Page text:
At River Heights and at River Parkway, we view all children as being competent, capable, curious and rich in potential.
To strengthen the quality of our programs and ensure high quality experiences that lead to positive outcomes in relation to children’s learning, development, health and well-being, we use the Ministry of Education documentation regarding programming and pedagogy “How Does Learning Happen?”(HDLH).
HDLH is a professional learning resource that provides a common framework to help programs focus on knowledge from research, theory and practice on what’s most important for children. It encompasses a broad range of program philosophies and approaches.
Our programs are child-centred and play-based, designed to meet the overall developmental needs of the children in the areas of socialization, emotional growth, intellectual ability, and physical maturation. With the nurturing guidance of our early childhood educators, activities each day reflect a healthy balance between play and rest, active and quiet times, structured group times and individual activities. Outdoor play is a daily feature of our program, weather permitting.
We offer the following programs, based on age:
- Toddler Program (we accept 3 children under 18 months as long as they are walking)
- Preschool Program (we accept 3 children between 24-30 months)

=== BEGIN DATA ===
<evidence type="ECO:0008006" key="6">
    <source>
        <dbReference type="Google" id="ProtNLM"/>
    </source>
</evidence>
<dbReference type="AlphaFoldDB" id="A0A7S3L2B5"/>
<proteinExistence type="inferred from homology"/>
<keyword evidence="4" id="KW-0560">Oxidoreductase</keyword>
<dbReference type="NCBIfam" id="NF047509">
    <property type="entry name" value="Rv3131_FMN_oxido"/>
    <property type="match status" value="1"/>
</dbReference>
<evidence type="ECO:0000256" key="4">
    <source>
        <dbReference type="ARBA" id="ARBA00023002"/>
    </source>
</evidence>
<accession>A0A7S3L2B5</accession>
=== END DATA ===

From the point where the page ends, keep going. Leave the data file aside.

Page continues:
Play As You Learn
Children explore and acquire knowledge of a variety of materials, media and techniques, from clay to collage, to watercolour and wood gluing. This provides abundant opportunity for sensory exploration and so importantly, children’s freedom of expression. Finger paint your way to fun.
This provides age-appropriate activities for observation, exploration, discovery and experimentation of the physical and natural world. Plants, seeds, sand, water, seashells, prisms, all contribute to children’s understanding of cause and effect, action and reaction and categorizing. Possibilities are endless as children grow with respect for our environment and the natural world. Our planet says thank you.
The house keeping area, doll play, dress-up clothing and props all promote social-emotional skills and relationships. It is through dramatic play that children learn to communicate and co-operate. They acquire socially desirable ways of interacting, playing and imagining. Who wants to be the bus driver?
Activities are provided to promote memory, problem solving language, and logical thinking through books, puzzles, games and construction activities such as Lego, unit blocks,and accessories. These hands-on experiences promote conceptual understanding and develop children’s increased attention to tasks. That’s when we hear children exclaim, “We did it!”